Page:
Pedrell, Felipe , eminent Spanish musicologist and composer, uncle of Carlos Pedrell; b. Tortosa, Feb. 19, 1841; d. Barcelona, Aug. 19,1922. He became a chorister at Tortosa Cathedral when he was about 7, receiving instruction from Juan Antonio Nin y Serra. In 1873 he went to Barcelona as deputy director of the Light Opera Co., where he produced his first opera, L’ultimo Aben-zeraggio (April 14, 1874). After a visit to Italy (1876–77) and a sojourn in Paris, he settled in Barcelona (1881), where he devoted himself mainly to musicological pursuits. In 1882 he founded the journals Salterio Sacro-Hispano and Notas Musicales y Literarias, both of which ceased publication in 1883. He then was founder-ed. of the important journal La Illustración Musical Hispano-Americana (1888–96). During this period, he worked on his operatic masterpiece, the trilogy Los Pirieneos/Els Pirineus (1890–91), and also publ, the book Por nuestra música (1891), which served as its introduction and as a plea for the creation of a national lyric drama based on Spanish folk song. In 1894 he went to Madrid, where he was named prof, of choral singing at the Cons, and prof, of advanced studies at the Ateneo; was also elected a member of the Royal Academy of Fine Arts. Upon his return to Barcelona (1904), he devoted himself to writing, teaching, and composing. Among his outstanding pupils were Albéniz, Falla, Granados, and Gerhard. Although Pedrell was admired as a composer by his contemporaries, his music has not obtained recognition outside his homeland. His lasting achievement rests upon his distinguished as a musicologist, in which he did much to restore interest in both historical and contemporary Spanish sacred music.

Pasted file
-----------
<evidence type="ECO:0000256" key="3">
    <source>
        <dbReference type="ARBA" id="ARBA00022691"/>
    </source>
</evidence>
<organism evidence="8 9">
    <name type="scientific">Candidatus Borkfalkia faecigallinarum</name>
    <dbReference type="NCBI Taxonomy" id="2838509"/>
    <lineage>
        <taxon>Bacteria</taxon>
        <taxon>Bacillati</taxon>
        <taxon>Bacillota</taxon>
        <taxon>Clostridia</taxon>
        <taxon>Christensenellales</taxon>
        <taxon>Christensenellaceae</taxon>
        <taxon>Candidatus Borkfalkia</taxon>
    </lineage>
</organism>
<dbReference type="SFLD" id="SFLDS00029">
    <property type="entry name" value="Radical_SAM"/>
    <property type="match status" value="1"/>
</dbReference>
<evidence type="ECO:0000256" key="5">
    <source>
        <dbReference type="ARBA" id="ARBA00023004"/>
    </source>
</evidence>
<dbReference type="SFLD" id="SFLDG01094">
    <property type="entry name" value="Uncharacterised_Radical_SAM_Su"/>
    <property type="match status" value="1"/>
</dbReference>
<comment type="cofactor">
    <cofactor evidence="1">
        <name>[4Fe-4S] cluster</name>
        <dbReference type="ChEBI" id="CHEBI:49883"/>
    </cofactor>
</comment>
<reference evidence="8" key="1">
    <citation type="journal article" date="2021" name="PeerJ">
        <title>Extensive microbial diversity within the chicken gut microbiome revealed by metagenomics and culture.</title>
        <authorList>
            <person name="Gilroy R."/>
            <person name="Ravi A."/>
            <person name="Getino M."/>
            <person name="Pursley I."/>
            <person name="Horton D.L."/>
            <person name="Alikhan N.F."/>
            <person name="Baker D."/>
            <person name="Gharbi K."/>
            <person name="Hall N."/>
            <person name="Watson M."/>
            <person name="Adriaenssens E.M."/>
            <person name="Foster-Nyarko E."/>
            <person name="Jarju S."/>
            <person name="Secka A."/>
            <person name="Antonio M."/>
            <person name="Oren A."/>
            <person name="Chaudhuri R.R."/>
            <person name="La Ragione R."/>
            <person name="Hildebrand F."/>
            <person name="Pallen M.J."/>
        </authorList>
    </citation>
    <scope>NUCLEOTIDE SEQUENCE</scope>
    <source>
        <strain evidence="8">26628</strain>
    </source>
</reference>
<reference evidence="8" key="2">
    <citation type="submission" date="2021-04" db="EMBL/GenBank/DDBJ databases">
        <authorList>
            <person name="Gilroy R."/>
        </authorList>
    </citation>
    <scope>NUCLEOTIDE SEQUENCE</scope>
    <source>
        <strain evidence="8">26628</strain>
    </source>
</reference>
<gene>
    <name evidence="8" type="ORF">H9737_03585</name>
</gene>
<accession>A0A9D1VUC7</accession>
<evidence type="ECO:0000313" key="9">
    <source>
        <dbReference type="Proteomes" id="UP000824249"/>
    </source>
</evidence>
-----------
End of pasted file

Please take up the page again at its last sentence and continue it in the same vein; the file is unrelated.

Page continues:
Gramática musical or manual expositivo de la teoria del solfeo, enforma de diálogo (Barcelona, 1872; 3rd ed., 1883); Las sonatas de Beethoven (Barcelona, 1873); Los músicos espanoles en sus libros (Barcelona, 1888); Por nuestra música (Barcelona, 1891); Diccionario técnico de la música bibliográfico de músicos y escritores de música españoles, portugueses y hispano-amerianos antiguos y modernos (Barcelona, 1895–97); Emporio cientifico e histórico de organografia musical espanola antigua (Barcelona, 1901); Prácticas preparatorias de instrumentación (Barcelona, 1902); La cançó popular catalana (Barcelona, 1906); Documents pour servir à l’histoire de théâtre musical: La Festa d’Elche ou le drame lyrique liturgique espagnol (Paris, 1906); Musicalerias (Valencia, 1906); Catàlech de la Biblioteca musical de la Diputació de Barcelona (Barcelona, 1909); Músicos contemporâneos y de otros tiempos (Paris, 1910); Jornadas de arte (Paris, 1911; memoirs and articles, 1841–1902); La lirica nacionalizada (Paris, 1913); Tomás Luis de Victoria Abulense (Valencia, 1918); P. Antonio Eximeno (Madrid, 1920); Jornados postreras (Valls, 1922; autobiography); Musique-rias (Paris, n.d.; autobiography). editions:Hispaniae schola musical sacra (Barcelona, 1894–98); Teatro lirico espanol anterior al sigio XIX (La Coruña, 1897–98); T.L. de Victoria: Opera omnia (Leipzig, 1902–13); El organista litú;rgico espanol (Barcelona, 1905); Antologia de organistas clásicos españoles (Madrid, 1908); Cancionero musical popular español (Valls, 1918–22; 2nd ed., 1936); with H. Anglès, Els madrigals i la missa de difunts d’en Brudieu (Barcelona, 1921).
G. Tebaldini, F. P. ed il dramma lirico spagnuolo (Turin, 1897); R. Mitjana, La música contemporanea en España y F. P. (Má;laga, 1901); H. de Curzon, F. P. et “Les Pyrénées” (Paris, 1902); L. Vilalba Muñoz, F. P.: Sembianza y biografia (Madrid, 1922); F. Bonastre, F. P.: Acotaciones a una idea (Tarragona, 1977).
—Nicolas Slonimsky/Laura Kuhn/Dennis McIntire